Sixty ex-racehorse Thoroughbreds and Thoroughbred mixed breeds swept onto the bucolic Saddle Rowe Farm in Medway, Mass. this past weekend to demonstrate they had the right stuff when it comes to being an all-around Sporthorse.
Groomed to glistening, the athletic equines and spotlessly attired riders entered the jumper and dressage rings with pride, showing off their grace and balance before renowned judges Dottie Morkis, an Olympic dressage medalist, and revered hunter/jumper equestrian Freddie Hunt.
Organized and hosted by the North East Thoroughbred Sporthorse Association, the exciting inaugural All Thoroughbred and 1/2 Registered Thoroughbred Show received major funding from Suffolk Downs, which sponsored the two-round over-fences, Suffolk Downs Grant Hunter Classic.
On this day, it was the ex-racehorse who was worth betting on!
“The whole day was really about promoting the careers of horses after the racetrack, and providing a venue where people can showcase the talents of their Thoroughbreds,” says Melody Taylor Scott, event organizer.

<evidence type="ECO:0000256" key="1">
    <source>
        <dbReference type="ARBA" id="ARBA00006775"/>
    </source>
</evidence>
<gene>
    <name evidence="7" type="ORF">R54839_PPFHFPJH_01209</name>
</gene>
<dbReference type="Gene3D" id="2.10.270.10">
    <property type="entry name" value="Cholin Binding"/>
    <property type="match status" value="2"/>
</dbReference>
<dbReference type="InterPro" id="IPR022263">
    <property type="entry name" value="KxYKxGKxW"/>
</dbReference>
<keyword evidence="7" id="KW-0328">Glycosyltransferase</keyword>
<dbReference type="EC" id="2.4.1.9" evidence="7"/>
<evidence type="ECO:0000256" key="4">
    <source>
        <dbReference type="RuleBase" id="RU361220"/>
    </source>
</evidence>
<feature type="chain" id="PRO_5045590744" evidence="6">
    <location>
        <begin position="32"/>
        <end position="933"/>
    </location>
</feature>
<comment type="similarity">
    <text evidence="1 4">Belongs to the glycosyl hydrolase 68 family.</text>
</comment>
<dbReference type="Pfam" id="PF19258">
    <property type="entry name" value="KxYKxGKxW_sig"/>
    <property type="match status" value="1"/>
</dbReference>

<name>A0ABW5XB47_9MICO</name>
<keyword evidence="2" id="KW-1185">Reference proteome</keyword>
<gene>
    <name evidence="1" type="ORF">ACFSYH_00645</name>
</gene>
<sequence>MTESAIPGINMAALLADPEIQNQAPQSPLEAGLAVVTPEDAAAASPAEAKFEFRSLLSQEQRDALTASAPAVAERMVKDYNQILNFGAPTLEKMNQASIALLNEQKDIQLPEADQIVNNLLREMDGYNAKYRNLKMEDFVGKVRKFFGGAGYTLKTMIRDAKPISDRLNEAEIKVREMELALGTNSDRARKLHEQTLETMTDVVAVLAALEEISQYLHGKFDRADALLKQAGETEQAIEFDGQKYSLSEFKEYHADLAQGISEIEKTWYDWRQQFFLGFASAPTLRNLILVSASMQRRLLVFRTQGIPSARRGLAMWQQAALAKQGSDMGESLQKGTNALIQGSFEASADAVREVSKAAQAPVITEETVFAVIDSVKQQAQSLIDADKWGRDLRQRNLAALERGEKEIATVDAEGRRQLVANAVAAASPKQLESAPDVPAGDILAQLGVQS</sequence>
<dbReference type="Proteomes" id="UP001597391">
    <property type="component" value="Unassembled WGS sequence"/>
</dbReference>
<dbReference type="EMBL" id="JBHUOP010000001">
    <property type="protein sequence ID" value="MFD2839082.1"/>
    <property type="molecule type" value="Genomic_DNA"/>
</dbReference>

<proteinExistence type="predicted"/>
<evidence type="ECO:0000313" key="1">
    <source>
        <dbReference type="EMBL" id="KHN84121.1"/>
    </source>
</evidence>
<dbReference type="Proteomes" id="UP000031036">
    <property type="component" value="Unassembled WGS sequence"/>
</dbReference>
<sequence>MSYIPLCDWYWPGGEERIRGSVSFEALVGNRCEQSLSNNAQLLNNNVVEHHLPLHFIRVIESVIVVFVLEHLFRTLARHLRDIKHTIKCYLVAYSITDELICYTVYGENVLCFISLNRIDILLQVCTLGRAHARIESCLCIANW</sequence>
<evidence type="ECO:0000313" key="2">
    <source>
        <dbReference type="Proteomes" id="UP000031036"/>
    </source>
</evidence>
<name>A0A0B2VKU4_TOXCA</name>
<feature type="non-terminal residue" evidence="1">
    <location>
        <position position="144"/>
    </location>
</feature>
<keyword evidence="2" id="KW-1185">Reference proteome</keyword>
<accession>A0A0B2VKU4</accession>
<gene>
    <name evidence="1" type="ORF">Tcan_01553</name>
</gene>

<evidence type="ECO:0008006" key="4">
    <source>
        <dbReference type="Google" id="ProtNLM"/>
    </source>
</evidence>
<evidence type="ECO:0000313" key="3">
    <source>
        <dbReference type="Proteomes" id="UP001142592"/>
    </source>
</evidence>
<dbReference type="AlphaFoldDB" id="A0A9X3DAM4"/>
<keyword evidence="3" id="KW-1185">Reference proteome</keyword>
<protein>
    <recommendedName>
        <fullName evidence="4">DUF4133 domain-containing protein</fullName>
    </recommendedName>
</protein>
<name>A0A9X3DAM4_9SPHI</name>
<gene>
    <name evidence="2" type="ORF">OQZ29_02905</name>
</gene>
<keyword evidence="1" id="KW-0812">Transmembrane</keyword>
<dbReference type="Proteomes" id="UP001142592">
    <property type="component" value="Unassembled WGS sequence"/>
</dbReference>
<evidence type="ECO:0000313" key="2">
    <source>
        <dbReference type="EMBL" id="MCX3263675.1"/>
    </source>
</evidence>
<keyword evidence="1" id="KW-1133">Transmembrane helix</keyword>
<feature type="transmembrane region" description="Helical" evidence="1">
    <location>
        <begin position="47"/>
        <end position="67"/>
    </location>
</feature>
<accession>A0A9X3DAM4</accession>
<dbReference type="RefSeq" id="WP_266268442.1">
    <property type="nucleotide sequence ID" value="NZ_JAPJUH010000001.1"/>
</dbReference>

“The show was a tremendous success! The rain held off until the end of the day, and all the horses were well behaved in the cool, changing air.”
Horses competed in approximately 30 classes, ranging from in-hand halter classes to walk/trot, over-fences and dressage, she adds.
“We had a really nice mix of horses, definitely more Thoroughbreds than half-breeds, and riders came from as far away as Maine, Connecticut and Rhode Island,” Taylor Scott says.
Event highlights included the adoption of a dark bay Thoroughbred gelding, who was donated to the event by New England Stallion Station. The four-year-old found a good, new home at the show, Taylor Scott says.
All classes paid out cash awards and beautiful prizes to winners. The biggest class, the Suffolk Downs Grand Hunter, paid $500 to the winner, and all other classes paid out $50.
Gorgeous OTTB coolers and saddle pads were also awarded to winners, and four, bronze horse-and-rider trophies, crafted and donated by Paramount Industries, were awarded to dressage winners.
“We had a ton of support for the show,” she says, noting that other key sponsors were Glen Ellen Country Club, Dover Saddlery, Kingsbury Hill Farm, of Francistown, NH, and the Chronicle of the Horse, which donated digital subscriptions free to all winners.
The show also won Jockey Club funding as well.
At the end of the show, as the rain that held off all day started to fall, Taylor Scott and others organizers agreed; the seeds had been planted. In coming years, this event will only get better, she says.
“Now everybody is saying, wow, this can really draw,” she says. “I think it’s something that’s really going to bloom and grow.”